Location: Originally discovered in 1627 in Tune, Østfold, Norway, a region with multiple burial mounds and Viking traces. However, it was later moved to the Norwegian Museum of Cultural History in Oslo.

This reddish-colored stone is one of the most important found in Norway and is believed to have been created around the 5th century A.D. The original stone has runic writings on the front and back.

Authorities do not agree on the translation, but it is clear that WiwaR carved the runes in memory of WoduridaR. The latter part of the inscription tells how WoduridaR was honoured after his death and that he left three daughters, but no sons or male relatives.

Britannica – Tune Stone Norwegian artifact
Tune Rune Stone
One side of the Tune Rune Stone, as displayed in the Museum of Cultural History in Oslo, Norway. Photo licensed by WikiMedia Creative Commons, Author credit: Skadinaujo

Eggjum Stone

Location: It was found inside a tomb at the Eggja farm in Sogndal, Norway, in 1917. It’s now located in the Bergen Museum.

Also known as Eggja or Eggum, this flat stone was found face-side down on a grave (just like Kylver stone). Archaeologists believe the Eggjum Stone is from the 7th century, while runologists believe the language is more modern and estimate it to be from the 8th or 9th century.

It has the longest runic inscription written with the Elder Futhark, with approximately 200 runes. However, it has some transition runes to the Younger Futhark. The runes are organized in three irregular lines and split by a simple engraved illustration of a horse’s head.

The interpretations differ significantly, but it’s believed to be written in poetic form, and it alludes to a funerary rite. It also states the stone is not lit by the Sun, and the inscriptions were not carved by using a knife.

Eggjum Rune Stone
Eggjum Rune Stone. Photo licensed by WikiMedia Creative Commons, Author credit: Universitetsmuseet i Bergen

Dynna Rune Stone

Location: it was found on the Dynna farm, in Gran, Norway. However, it’s currently in the Norwegian Museum of Cultural History in Oslo to prevent damage from erosion.

The Dynna Stone is triangular-shaped, almost 10 feet high, and is a pinkish-red color. It dates back to the last years of the Viking Age in the 11th century and is a commemorative monument erected by a mother for her daughter.

It’s the first stone that shows the process of Christianization through its carved images, representing the birth of Jesus with the star of Bethlehem and the three wise men. With runic writing on one side and Christian themes on the other, the Dynna Stone represents a pivotal moment in Norwegian religious history.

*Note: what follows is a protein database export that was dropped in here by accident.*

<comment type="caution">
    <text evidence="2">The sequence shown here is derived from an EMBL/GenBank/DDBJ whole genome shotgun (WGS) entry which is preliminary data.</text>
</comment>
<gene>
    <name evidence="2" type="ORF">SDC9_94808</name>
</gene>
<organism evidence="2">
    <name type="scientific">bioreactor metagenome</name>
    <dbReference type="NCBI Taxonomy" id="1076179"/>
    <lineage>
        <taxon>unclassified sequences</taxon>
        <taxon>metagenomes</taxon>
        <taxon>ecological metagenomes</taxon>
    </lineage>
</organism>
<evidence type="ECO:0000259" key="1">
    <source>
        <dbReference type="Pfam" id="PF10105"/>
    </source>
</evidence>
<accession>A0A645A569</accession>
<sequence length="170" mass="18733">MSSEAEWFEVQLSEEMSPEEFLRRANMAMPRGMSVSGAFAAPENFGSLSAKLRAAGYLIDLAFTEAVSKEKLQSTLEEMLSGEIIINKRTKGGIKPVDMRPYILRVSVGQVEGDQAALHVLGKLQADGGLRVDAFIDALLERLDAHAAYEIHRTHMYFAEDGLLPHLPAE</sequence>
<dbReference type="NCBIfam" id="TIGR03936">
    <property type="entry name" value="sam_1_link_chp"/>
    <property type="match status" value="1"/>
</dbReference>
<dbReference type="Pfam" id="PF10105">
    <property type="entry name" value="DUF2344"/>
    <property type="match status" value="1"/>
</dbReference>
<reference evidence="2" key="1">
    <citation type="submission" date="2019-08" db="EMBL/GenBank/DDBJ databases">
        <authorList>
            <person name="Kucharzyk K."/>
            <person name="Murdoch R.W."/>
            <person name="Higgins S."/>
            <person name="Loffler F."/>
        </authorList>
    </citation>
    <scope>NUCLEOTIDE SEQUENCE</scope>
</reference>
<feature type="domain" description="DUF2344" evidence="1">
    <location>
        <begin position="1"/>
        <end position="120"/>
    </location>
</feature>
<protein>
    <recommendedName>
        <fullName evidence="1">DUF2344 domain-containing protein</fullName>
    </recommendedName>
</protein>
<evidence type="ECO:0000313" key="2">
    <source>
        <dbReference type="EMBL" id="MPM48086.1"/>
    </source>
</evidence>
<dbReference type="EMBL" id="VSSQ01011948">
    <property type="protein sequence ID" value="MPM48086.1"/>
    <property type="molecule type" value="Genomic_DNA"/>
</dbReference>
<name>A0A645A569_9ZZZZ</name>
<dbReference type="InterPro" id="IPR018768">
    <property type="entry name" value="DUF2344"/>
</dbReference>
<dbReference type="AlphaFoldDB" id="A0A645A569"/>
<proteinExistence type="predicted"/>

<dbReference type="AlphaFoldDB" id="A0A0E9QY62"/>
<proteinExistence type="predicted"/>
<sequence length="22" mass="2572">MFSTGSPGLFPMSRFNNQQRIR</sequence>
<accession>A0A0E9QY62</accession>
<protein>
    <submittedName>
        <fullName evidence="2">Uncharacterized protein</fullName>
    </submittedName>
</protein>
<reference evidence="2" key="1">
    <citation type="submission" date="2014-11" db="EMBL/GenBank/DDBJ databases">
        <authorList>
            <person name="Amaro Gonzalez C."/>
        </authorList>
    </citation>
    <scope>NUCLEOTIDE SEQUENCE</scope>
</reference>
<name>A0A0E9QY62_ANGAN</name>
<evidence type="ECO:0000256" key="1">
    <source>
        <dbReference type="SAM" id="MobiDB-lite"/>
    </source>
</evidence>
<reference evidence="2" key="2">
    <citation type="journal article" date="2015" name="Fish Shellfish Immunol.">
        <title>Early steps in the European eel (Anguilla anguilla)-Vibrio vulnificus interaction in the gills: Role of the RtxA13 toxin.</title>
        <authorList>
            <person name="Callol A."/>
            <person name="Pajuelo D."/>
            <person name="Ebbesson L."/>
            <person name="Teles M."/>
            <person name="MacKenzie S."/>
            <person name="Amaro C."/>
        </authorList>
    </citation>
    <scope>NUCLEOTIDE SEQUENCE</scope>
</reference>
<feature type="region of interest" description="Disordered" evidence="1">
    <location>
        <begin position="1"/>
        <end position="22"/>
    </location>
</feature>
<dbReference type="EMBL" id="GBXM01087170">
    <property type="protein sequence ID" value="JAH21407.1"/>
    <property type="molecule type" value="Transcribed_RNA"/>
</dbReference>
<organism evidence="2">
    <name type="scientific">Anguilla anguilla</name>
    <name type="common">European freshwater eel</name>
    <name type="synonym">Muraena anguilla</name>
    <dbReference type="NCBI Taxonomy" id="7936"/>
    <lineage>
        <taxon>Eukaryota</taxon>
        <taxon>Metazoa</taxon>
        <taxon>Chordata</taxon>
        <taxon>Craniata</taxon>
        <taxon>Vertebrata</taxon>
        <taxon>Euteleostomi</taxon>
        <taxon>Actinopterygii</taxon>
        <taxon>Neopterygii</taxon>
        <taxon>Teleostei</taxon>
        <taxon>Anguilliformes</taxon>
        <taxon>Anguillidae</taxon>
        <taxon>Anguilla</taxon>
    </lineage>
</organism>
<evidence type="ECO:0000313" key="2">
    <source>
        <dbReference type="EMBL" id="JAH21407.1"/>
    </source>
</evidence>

Due to its location, the stone shows that despite the introduction of Christianity in the Viking culture, the same rites were still carried out in combination with the new religion.

You can check out a remarkable and interactive digital display of the Dynna Stone here.

Dynna Rune Stone
Dynna Rune Stone. Photo licensed by WikiMedia Creative Commons, Author credit: Wolfmann


Here are three well-known Standing Rune Stones in Sweden.

Kylver Rune Stone

Location: The Kylver Stone was found in a tomb on a farm in Gotland, Sweden. It was later removed and taken to the Swedish Museum of National Antiquities in Stockholm, where it is not currently on display.

This is one of the earliest stones, dating back to the 5th century, with the oldest inscriptions written in Elder Futhark.

The runes faced the inside of a coffin and probably were intended either to protect the grave or to bind the dead person to it.

In addition to the runic alphabet, the rune carver also carved a reinforced ṭ-rune that looked like a fir tree and the uninterpreted palindrome (a word that reads the same backward or forward) sueus in order to achieve the magical protection desired.

Britannica – Kylver Stone runic stone, Sweden
Kylver Rune Stone
Kylver Stone. Photo licensed by WikiMedia Creative Commons, Author credit: Gunnar Creutz

Björketorp Stone

Location: the historical province of Blekinge, Sweden, one of the smallest in the country and standing over 12 feet tall. Björketorp Stone includes menhirs (both solitary and forming stone circles).

This 7th century stone contains a curse as a way to safeguard the tomb it’s protecting. It’s believed to be a transition stone due to its runic inscriptions and has Elder Futhark and Younger Futhark runes.

The Björketorp Stone features a runic inscription whose meaning is often fiercely disputed. The writing has magical qualities, and it is believed to guard a grave. However, other experts claim it is a cenotaph (a memorial to someone buried in another location, typically dedicated to a person or group of people who died in a war). Others believe it’s a shrine dedicated to Odin.

One possible interpretation is: “I have here the secret meaning of powerful runes. He who destroys the monument will forever be tormented by evil witchcraft. He shall die a treacherous death. I prophesy ruin.”

Britannica – Björketorp Stone monument, Blekinge, Sweden
Björketorp Stone
Björketorp Stone. Photo licensed by WikiMedia Creative Commons, Author credit: Sendelbach

Rök Rune Stone